Today large-scale seawater desalination systems are found in areas of severe water shortage such as the Middle East, and also increasingly in many other parts of the world. According to the International Desalination Association (www.idadesal.org), there are more than 13,000 seawater desalination plants in operation, processing 12-billion gallons (44.4-million m3) of water per day.
Types Of Membrane Filtration
Membrane filtration can be broken down into four basic types:
• microfiltration (MF)
• ultrafiltration (UF)
• nanofiltration (NF)
• reverse osmosis (RO)
|Figure 3. Filtration processes and approximate range of filtration capabilities.|
All systems use pressure differential across the membrane to drive the basic filtration process. Efficiency factors include pressure, temperature, the quality of the source water, and the type of membrane. Figure 3 shows the range of filtration capabilities.
Reverse osmosis (RO) produces the highest level of filtration of the four listed membrane processes. Application of RO filtration is most often required to provide water that is virtually free of solids, salts, organics and colloids. This high removal efficiency is needed for applications such as desalination of seawater for human consumption, as well as where ultra-pure water is required for application in industrial processes, such as chip washing in the semiconductor industry, creation of water for injection (WFI) in the pharmaceutical industry, and water for super-critical boilers in the power generation industry, among others.
Reverse osmosis uses pressure on solutions with concentrations of salt to force fresh water to move through a semi-permeable membrane, leaving the salts behind. Desalination systems may operate at pressures ranging from 800 PSI to 1,200 PSI in order to achieve the desired efficiencies. The amount of desalinated water that can be obtained ranges between 30 percent and 85 percent of the volume of the input water, depending on the initial water quality, the quality of the product and the technology and membranes involved.
An RO system is made up of the following basic components: pretreatment, high-pressure pump, membrane assembly, and post-treatment. Pretreatment of feedwater is often necessary to remove contaminants and prevent fouling or microbial growth on the membranes, which reduces passage of feedwater. Pretreatment typically consists of filtration and either the addition of chemicals to inhibit precipitation or efficient filtering to remove solids. A high-pressure pump generates the pressure needed to enable the water to pass through the membrane.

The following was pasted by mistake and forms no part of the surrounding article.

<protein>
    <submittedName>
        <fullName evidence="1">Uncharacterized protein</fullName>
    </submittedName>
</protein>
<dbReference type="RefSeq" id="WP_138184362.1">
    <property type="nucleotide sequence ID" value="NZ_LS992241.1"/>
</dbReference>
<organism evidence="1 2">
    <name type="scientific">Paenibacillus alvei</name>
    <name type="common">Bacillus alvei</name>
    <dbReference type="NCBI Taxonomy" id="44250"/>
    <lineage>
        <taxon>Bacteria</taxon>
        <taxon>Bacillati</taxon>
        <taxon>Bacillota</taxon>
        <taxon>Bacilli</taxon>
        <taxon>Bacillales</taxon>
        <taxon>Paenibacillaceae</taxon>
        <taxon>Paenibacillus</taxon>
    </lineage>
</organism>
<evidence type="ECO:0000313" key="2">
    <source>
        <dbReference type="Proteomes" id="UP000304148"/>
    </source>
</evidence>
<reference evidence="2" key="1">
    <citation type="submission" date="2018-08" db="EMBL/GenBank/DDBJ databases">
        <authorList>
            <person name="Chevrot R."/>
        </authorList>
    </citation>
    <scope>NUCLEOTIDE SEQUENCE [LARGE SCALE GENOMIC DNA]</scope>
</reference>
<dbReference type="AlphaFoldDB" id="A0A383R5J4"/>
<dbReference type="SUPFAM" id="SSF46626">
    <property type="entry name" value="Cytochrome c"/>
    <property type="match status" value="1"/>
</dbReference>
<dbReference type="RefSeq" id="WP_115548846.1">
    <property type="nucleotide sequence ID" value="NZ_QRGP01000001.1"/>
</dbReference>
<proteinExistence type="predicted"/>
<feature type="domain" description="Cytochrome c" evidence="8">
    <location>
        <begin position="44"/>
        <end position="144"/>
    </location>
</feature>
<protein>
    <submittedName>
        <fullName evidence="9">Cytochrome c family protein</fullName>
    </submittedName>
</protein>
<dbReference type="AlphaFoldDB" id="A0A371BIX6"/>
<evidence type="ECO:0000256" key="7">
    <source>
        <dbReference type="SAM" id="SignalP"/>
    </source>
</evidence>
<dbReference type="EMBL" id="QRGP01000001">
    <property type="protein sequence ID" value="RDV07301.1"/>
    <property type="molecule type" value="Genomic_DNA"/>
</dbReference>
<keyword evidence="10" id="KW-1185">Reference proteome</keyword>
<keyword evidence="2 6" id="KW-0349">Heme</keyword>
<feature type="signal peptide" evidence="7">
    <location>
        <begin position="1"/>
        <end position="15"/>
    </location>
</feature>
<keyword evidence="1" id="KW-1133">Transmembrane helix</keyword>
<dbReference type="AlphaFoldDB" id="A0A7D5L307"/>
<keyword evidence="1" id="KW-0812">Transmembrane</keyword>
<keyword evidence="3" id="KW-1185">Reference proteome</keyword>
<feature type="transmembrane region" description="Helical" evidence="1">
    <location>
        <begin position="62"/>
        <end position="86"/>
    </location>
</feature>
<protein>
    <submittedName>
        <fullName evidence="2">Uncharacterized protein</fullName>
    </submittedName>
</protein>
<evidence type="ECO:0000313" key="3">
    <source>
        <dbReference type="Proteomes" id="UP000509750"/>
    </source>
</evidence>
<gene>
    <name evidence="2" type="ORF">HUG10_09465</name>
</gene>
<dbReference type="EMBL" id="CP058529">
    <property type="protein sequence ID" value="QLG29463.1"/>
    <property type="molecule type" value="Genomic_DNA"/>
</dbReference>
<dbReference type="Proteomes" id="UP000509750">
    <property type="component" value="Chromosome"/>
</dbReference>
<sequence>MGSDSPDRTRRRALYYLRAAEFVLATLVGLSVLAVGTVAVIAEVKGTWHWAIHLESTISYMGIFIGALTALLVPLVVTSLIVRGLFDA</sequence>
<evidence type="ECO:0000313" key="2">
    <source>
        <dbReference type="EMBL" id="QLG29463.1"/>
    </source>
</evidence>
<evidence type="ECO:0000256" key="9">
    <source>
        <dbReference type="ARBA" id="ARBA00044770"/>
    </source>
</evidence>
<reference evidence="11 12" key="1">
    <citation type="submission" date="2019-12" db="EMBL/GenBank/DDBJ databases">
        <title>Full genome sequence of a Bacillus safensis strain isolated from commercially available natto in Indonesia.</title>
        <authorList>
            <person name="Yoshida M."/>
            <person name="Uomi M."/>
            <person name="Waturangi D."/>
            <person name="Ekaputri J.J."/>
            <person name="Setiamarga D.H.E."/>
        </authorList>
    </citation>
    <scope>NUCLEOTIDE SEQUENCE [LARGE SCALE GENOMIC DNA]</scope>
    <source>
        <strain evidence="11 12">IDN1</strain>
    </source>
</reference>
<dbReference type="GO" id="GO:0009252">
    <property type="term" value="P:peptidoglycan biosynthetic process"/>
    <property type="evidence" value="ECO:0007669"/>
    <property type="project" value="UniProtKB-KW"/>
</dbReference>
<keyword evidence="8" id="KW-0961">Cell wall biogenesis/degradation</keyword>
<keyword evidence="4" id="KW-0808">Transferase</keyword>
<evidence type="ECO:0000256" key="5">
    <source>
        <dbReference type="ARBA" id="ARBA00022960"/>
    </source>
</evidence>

The membrane assembly consists of a pressure vessel and a membrane that permits the feedwater to be pressurized against the semi-permeable membranes in a variety of configurations. The two most commercially successful membrane configurations are spiral-wound and hollow-fiber. Post-treatment prepares final product water for distribution, removes gases such as hydrogen sulfide, and adjusts pH.
The energy requirement for RO depends directly on the concentration of salts in the feedwater. Because neither heating nor phase change is necessary for this method, pressurizing the feedwater accounts for the major use of energy. As a result, RO facilities are most economical for desalinating brackish water and increase in cost as the salt content of the water increases.
|Figure 4. Desalination system flow diagram.
RO has become a relatively mature technology, and membrane systems are experiencing fast growth. Some of the largest new desalination plants under construction and in operation use RO membranes. Figure 5 provides approximate operating costs for a large municipal reverse osmosis seawater desalination plant and shows the major impact of electrical costs in operating high-pressure system pumps. Percentages will vary based on the size of the plant and the makeup of the source water. Desalination of brackish water typically requires much lower operating pressures (and hence lower electrical costs) than seawater desalination.